of -Why Smith Left Home." This
is not her first visit to this region-;
she visited the lake while with the
Universal, and later with J. Warren
Kerrigan. In these pictures she
went for snow scenes, and she is
glad of the opportunity to view the
beautiful scenery there without
snow on the ground. i
Rialto "A Daughter of the)
Wolf," is one of the best pictures
yet turned out by Lila Lee is here
today and Saturday. It is filled
with action, thrills and suspense
and finishes with a bang. It deals
with the fur smuggling traffic in the
far northern reaches of the Lana
dian wilds. Mr. and Mrs. Sidney
Drew s last comedy Harold, the
Last of the Saxons," will be shown.
Strand Bryant Washburn in a
comedy drama "Putting It Over,"
portrays the part of the village cut
up who comes to the city gets en
gaged to a girl eit the strength of
earning fifty a week and then is
forced to bake good. How he does
it is a series of laughs.
Sun Virginia Peearson in "The
Bishop's Emeralds," her first picture
for Pathe, is a stirring mystery
drama with a strong love theme. It
will be here todaand tomorrow.
Muse Frank Keenan in "The Sil
ver Girl" has a stirring melodrama
with the rights to a rich Nevada
mine S the object of three contend
ing parties. It is one of Keenan's
strongest parts. He plays the part
of Jefferson Hunter, a middle aged
The Indian Harbor Yacht club of
Greenwich, Conn., has been pre
sented with a silver - trophy by
Evelyn Greeley, to be- raced for by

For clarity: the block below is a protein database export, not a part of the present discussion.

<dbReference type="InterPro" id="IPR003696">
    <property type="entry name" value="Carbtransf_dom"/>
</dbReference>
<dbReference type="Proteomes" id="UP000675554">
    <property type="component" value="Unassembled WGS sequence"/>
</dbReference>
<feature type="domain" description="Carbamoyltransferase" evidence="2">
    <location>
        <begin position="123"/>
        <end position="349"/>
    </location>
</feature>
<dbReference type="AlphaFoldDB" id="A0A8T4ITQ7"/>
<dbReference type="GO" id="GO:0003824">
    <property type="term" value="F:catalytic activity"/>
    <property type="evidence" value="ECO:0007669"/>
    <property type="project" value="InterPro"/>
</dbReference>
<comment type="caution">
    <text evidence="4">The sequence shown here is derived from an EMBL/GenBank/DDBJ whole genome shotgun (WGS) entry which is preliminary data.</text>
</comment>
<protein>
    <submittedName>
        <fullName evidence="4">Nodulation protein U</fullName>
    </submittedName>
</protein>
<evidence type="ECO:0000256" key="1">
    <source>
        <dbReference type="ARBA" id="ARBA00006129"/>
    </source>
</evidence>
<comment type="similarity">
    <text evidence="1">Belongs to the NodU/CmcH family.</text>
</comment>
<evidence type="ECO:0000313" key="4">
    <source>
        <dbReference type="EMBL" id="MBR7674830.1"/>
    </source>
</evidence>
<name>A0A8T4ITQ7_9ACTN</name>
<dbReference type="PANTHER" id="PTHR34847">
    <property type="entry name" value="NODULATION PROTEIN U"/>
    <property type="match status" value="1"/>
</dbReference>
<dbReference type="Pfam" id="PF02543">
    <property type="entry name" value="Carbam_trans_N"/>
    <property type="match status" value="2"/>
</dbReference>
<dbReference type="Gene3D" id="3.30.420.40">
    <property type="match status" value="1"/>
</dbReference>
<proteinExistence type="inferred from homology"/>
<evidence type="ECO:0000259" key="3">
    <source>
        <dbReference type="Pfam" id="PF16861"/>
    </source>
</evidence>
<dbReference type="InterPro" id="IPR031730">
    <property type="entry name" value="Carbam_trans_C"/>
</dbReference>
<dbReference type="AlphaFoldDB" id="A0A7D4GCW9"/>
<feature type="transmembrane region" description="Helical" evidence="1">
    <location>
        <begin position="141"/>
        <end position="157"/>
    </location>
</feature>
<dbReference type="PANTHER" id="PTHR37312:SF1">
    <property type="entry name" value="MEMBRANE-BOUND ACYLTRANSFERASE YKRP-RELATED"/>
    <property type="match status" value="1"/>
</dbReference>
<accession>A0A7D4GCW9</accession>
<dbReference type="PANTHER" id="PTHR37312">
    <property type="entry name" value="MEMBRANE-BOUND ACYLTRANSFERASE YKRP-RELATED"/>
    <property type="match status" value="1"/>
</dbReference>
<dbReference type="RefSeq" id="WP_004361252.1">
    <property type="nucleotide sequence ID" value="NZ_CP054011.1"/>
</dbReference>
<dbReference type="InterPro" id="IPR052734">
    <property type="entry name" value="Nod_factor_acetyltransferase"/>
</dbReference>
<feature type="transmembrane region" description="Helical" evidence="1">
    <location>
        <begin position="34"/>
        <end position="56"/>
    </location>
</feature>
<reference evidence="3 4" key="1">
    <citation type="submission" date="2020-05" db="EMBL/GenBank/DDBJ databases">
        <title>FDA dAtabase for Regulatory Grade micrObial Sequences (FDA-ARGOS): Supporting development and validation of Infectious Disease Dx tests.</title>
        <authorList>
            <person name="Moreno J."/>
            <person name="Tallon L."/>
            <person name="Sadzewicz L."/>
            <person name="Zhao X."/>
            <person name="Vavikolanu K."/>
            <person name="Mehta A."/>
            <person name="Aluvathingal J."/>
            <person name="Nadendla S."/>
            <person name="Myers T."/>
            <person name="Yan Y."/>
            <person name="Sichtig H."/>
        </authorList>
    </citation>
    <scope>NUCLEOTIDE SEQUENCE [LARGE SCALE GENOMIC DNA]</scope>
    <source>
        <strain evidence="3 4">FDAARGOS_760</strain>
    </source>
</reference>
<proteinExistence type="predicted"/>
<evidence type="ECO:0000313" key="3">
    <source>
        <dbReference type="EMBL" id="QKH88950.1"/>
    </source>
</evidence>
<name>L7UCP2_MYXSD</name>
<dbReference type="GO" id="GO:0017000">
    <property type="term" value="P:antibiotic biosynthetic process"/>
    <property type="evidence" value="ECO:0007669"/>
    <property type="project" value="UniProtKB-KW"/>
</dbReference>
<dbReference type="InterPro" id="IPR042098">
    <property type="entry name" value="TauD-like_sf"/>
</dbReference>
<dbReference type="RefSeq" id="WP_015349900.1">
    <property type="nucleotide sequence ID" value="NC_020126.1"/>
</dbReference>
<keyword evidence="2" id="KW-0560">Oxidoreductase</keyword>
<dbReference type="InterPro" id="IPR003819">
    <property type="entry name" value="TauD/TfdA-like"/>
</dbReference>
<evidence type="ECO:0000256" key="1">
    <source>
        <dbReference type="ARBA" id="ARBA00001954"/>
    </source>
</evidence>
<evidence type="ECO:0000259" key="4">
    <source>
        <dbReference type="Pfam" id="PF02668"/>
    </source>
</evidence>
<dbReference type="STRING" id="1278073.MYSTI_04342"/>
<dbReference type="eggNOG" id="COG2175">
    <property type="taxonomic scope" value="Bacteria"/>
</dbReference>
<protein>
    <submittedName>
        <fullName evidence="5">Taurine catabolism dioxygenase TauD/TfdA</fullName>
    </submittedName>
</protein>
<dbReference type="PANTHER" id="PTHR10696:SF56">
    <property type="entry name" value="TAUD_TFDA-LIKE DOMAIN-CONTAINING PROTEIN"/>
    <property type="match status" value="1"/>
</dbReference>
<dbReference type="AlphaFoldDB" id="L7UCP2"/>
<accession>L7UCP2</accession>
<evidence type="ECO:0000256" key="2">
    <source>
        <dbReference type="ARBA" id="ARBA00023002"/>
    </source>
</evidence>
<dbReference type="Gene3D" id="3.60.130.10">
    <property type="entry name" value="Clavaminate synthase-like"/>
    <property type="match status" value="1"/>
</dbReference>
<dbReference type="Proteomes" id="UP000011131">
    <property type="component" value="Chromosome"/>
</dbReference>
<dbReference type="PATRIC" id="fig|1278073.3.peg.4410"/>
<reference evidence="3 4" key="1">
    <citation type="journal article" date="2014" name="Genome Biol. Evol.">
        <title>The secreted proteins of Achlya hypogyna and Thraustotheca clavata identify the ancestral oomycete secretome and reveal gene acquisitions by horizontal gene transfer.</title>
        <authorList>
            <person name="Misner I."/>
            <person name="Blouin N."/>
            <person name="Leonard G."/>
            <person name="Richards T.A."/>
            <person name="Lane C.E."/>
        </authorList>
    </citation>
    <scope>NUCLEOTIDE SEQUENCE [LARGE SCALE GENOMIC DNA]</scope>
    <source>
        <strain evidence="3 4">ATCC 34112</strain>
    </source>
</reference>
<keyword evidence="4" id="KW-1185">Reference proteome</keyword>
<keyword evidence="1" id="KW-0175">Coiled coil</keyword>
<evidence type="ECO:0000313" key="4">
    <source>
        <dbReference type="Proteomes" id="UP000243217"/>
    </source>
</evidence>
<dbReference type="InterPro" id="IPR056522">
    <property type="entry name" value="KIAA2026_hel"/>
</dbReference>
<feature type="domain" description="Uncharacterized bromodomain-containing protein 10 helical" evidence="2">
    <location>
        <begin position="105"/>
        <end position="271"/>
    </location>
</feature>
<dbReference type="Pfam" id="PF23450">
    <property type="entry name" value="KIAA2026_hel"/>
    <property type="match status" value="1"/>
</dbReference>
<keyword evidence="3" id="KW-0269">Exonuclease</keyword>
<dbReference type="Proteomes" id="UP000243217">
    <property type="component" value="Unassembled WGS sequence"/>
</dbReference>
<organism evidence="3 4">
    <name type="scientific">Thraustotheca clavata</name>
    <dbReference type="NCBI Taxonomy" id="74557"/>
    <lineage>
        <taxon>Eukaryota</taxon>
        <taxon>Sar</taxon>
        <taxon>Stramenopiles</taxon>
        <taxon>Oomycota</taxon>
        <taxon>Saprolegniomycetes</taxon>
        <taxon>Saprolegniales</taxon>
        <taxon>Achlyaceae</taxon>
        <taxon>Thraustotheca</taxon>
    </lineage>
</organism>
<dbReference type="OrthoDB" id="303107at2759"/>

yachts belonging to members of the
club, under conditions decided upon
At Neighborhood Houses
DIAMOND !4th and Laks EMMT
WEHLBX In "SYLVIA ON A
SPREE." 'MARIE WALCAMP In
FINAL EPISODE OF "THE RED
GRAND lth and Blnney MARY
PICKFORD In ("HULDA FROM
, HOLLAND." MACK BENNETT
COMEDY, "THE VILLAGE
ORFHEIJM South Side I4th and M
FANNIE WARD In "THE CRY
OF THE WEAK."
LOTHROP 24th and Lothrop IbIL
LIE BURKE in "PEOOY."
SUBURBAN 1 4th and Ames BES
SIE BARRISCALE In "TANGLED
THREADS." RUTH ROLAND In
"THE TIGER'S TRAIL," No. 1. (
APOLLO 29th and Leavenworth
LILA LEE In "THE SECRET GAR
by the racing committee. Miss Gree
ley recently played scenes for
"Bringing Up Betty" at and around
the club house of this club and be
came , interested in yacht-racing.
Hence her gift.
It will cost Clara Kimball Young
$25,000 extra for every picture she
releases; the New York courts have
decreed that this sum shall go to
Louis Selznick who held a contract
Constance Talmadge wishes it
understood that the platinum and
diamond guard ring that she wears
on the third finger of her left hand
is not an engagement ring, bhe
realizes that to the uninitiated It
may look like one somewhat, but
she prefers wearing it on the left
hand to not wearing it at all, and
... . . 7 t e ,
it nappens to De too smaii ior ner